Thursday, October 23, 2008

Finding its Niche

Steve Dittmore blogged here yesterday about the opening of the World Series on FOX Wednesday night and the opening featuring Barack Obama and John McCain. But if McCain or Obama do for our country what they did for television ratings, we're in a heap o' trouble.

There has been a definite trend among recent World Series'--the 2006 WS had the worst television ratings of all time, followed closely by the 2007 WS and the 2002 WS. And at this rate, the current Series is headed to another ratings disaster. There are all kinds of reasons people aren't watching: smaller market teams, short series, games that end after midnight, etc.

FOX is the (un)lucky network stuck with putting the games in prime time and paying millions for the privilege of having hardly anyone watch. FOX executives will tell you that everything will be fine if the series goes 6 or 7 games, but that's hardly reassuring to a network spending $2 billion to televise baseball and has the WS rights until 2013. (Just ask CBS about spending megabucks for baseball rights).

The trend has a couple of important ramifications. Primarily, it may eventually force the Series to niche status on a cable network. Baseball hasn't been the "National Pastime" for decades and the World Series is anything but "must see TV." Some divisional playoff games have already appeared on TBS, and the lower numbers combined with an embarrassing power outage incident suggest the game is not quite ready for prime time anymore. Sad to say, but baseball appears headed for a place somewhere between the Do It Yourself Network and Lifetime.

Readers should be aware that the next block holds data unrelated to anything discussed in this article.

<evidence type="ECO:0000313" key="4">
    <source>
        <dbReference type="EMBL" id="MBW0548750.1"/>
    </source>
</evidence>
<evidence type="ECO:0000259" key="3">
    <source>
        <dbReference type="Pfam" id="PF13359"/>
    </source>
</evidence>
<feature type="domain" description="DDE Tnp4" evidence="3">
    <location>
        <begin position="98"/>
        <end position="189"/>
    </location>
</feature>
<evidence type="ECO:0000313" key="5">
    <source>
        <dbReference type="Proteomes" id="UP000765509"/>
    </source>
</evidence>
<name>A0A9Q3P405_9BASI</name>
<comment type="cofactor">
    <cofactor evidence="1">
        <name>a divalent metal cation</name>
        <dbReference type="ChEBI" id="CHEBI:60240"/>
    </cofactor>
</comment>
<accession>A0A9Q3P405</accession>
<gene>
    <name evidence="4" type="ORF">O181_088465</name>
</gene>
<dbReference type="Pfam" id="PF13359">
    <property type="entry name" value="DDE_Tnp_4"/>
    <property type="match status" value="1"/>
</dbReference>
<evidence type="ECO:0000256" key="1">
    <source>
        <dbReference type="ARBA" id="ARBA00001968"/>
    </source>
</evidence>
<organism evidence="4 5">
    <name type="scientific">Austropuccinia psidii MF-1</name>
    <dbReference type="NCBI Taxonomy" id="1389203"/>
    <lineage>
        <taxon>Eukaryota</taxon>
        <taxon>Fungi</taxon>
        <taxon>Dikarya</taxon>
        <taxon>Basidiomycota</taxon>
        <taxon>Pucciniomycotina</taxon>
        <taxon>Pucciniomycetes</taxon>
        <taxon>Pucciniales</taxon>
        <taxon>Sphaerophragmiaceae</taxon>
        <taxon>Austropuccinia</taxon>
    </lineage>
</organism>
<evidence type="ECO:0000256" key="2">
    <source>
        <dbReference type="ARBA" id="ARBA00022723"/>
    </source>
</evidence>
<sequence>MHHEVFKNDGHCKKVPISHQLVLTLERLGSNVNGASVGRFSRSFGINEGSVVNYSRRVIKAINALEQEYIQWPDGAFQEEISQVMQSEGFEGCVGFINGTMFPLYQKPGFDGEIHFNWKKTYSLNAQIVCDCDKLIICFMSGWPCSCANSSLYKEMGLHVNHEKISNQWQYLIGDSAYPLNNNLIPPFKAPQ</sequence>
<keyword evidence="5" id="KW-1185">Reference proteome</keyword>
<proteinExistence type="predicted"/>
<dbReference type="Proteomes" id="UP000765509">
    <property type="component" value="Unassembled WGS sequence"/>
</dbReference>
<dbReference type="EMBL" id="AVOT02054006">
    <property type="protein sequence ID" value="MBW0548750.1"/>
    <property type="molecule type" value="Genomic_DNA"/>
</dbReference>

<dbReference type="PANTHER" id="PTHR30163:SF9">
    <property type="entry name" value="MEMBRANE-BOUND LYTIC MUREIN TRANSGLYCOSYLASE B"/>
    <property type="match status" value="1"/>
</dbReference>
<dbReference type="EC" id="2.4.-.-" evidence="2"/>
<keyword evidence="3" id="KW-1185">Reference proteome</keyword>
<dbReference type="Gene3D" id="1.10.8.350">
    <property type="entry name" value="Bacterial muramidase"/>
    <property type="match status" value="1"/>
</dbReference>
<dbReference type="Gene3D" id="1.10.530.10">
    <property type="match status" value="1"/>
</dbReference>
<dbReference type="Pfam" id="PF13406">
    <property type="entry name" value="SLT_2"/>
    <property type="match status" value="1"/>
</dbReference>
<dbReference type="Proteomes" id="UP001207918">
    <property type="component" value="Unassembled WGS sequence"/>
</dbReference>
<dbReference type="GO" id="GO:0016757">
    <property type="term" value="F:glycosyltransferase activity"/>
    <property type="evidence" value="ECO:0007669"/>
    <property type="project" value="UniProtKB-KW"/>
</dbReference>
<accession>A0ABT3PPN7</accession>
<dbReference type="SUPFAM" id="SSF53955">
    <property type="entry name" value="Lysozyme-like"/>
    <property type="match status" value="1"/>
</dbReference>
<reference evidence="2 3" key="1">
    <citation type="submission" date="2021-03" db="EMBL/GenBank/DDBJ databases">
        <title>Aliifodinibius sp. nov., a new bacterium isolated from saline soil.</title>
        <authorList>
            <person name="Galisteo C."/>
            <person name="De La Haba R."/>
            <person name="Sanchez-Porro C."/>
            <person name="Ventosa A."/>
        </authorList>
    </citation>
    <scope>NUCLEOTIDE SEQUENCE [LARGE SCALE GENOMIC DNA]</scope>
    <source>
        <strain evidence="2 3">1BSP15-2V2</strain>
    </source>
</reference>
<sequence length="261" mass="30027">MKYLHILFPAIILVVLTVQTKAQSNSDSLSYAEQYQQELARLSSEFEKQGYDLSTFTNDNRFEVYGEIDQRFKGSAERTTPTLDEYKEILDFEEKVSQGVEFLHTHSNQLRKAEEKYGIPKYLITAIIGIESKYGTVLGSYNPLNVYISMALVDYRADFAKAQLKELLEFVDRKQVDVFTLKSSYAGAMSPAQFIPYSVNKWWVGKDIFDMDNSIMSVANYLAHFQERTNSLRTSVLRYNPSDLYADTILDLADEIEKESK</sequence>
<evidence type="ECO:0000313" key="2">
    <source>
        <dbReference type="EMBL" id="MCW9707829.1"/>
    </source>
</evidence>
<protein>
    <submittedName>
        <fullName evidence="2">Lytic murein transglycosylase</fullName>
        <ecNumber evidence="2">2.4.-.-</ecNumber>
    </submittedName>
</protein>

Secondly, if people aren't going to watch the games then FOX has to recoup its investment in other ways, like product placement. The cheesy (pardon the pun) giveaway by Taco Bell (free tacos for America!) during the game prompted CNBC reporter Darren Rovell (as quoted by the Boston Globe) to complain that "a World Series game broke out in the middle of a Taco Bell commercial." The estimated value of the free advertising for Taco Bell? Around $8 million over two games.

A true Catch-22 here. Fewer viewers means more product placement, but the likelihood of getting more viewers is slim because people don't want to watch a game and be bombarded by constant commercial placements. End result? The people who really want to watch, the true baseball fans, are the ones who have to suffer. Here's hoping they find a dedicated cable channel (like the soon-to-be-launched MLB Network) that will give them the game the way they really want it.


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